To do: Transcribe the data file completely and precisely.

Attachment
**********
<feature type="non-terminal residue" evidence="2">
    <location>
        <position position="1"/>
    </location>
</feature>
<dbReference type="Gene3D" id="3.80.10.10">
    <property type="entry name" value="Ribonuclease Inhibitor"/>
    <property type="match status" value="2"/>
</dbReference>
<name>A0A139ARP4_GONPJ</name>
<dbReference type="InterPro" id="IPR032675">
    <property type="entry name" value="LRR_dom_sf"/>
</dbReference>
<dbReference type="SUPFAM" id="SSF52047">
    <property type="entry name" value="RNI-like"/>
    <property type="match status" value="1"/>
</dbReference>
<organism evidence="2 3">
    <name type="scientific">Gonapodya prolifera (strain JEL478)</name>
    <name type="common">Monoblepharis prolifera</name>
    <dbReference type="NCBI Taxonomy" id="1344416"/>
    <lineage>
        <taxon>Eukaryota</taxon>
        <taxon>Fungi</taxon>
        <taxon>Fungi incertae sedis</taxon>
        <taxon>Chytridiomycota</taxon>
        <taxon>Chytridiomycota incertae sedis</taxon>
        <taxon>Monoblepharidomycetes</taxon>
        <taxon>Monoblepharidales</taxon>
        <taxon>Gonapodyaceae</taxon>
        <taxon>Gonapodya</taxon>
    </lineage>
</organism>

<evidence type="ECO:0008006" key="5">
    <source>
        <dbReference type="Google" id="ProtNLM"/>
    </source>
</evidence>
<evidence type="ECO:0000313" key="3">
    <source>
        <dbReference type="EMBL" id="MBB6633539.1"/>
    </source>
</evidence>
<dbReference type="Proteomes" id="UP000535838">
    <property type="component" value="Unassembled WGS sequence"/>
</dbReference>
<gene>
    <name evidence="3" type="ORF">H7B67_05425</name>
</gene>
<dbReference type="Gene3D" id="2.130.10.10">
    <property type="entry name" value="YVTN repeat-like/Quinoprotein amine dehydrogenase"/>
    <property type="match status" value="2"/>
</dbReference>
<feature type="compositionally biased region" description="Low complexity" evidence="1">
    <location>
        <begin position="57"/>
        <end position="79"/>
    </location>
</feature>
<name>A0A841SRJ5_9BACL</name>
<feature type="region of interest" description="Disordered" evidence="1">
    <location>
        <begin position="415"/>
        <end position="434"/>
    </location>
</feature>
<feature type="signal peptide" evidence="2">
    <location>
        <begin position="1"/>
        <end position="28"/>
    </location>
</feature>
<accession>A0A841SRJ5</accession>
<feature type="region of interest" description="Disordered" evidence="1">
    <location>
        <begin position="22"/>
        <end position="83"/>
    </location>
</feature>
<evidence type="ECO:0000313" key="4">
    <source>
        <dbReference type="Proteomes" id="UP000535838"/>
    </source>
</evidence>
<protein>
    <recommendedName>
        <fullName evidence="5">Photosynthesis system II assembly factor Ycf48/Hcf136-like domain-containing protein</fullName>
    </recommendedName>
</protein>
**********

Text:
<feature type="non-terminal residue" evidence="2">
    <location>
        <position position="1"/>
    </location>
</feature>
<dbReference type="Gene3D" id="3.80.10.10">
    <property type="entry name" value="Ribonuclease Inhibitor"/>
    <property type="match status" value="2"/>
</dbReference>
<name>A0A139ARP4_GONPJ</name>
<dbReference type="InterPro" id="IPR032675">
    <property type="entry name" value="LRR_dom_sf"/>
</dbReference>
<dbReference type="SUPFAM" id="SSF52047">
    <property type="entry name" value="RNI-like"/>
    <property type="match status" value="1"/>
</dbReference>
<organism evidence="2 3">
    <name type="scientific">Gonapodya prolifera (strain JEL478)</name>
    <name type="common">Monoblepharis prolifera</name>
    <dbReference type="NCBI Taxonomy" id="1344416"/>
    <lineage>
        <taxon>Eukaryota</taxon>
        <taxon>Fungi</taxon>
        <taxon>Fungi incertae sedis</taxon>
        <taxon>Chytridiomycota</taxon>
        <taxon>Chytridiomycota incertae sedis</taxon>
        <taxon>Monoblepharidomycetes</taxon>
        <taxon>Monoblepharidales</taxon>
        <taxon>Gonapodyaceae</taxon>
        <taxon>Gonapodya</taxon>
    </lineage>
</organism>

<evidence type="ECO:0008006" key="5">
    <source>
        <dbReference type="Google" id="ProtNLM"/>
    </source>
</evidence>
<evidence type="ECO:0000313" key="3">
    <source>
        <dbReference type="EMBL" id="MBB6633539.1"/>
    </source>
</evidence>
<dbReference type="Proteomes" id="UP000535838">
    <property type="component" value="Unassembled WGS sequence"/>
</dbReference>
<gene>
    <name evidence="3" type="ORF">H7B67_05425</name>
</gene>
<dbReference type="Gene3D" id="2.130.10.10">
    <property type="entry name" value="YVTN repeat-like/Quinoprotein amine dehydrogenase"/>
    <property type="match status" value="2"/>
</dbReference>
<feature type="compositionally biased region" description="Low complexity" evidence="1">
    <location>
        <begin position="57"/>
        <end position="79"/>
    </location>
</feature>
<name>A0A841SRJ5_9BACL</name>
<feature type="region of interest" description="Disordered" evidence="1">
    <location>
        <begin position="415"/>
        <end position="434"/>
    </location>
</feature>
<feature type="signal peptide" evidence="2">
    <location>
        <begin position="1"/>
        <end position="28"/>
    </location>
</feature>
<accession>A0A841SRJ5</accession>
<feature type="region of interest" description="Disordered" evidence="1">
    <location>
        <begin position="22"/>
        <end position="83"/>
    </location>
</feature>
<evidence type="ECO:0000313" key="4">
    <source>
        <dbReference type="Proteomes" id="UP000535838"/>
    </source>
</evidence>
<protein>
    <recommendedName>
        <fullName evidence="5">Photosynthesis system II assembly factor Ycf48/Hcf136-like domain-containing protein</fullName>
    </recommendedName>
</protein>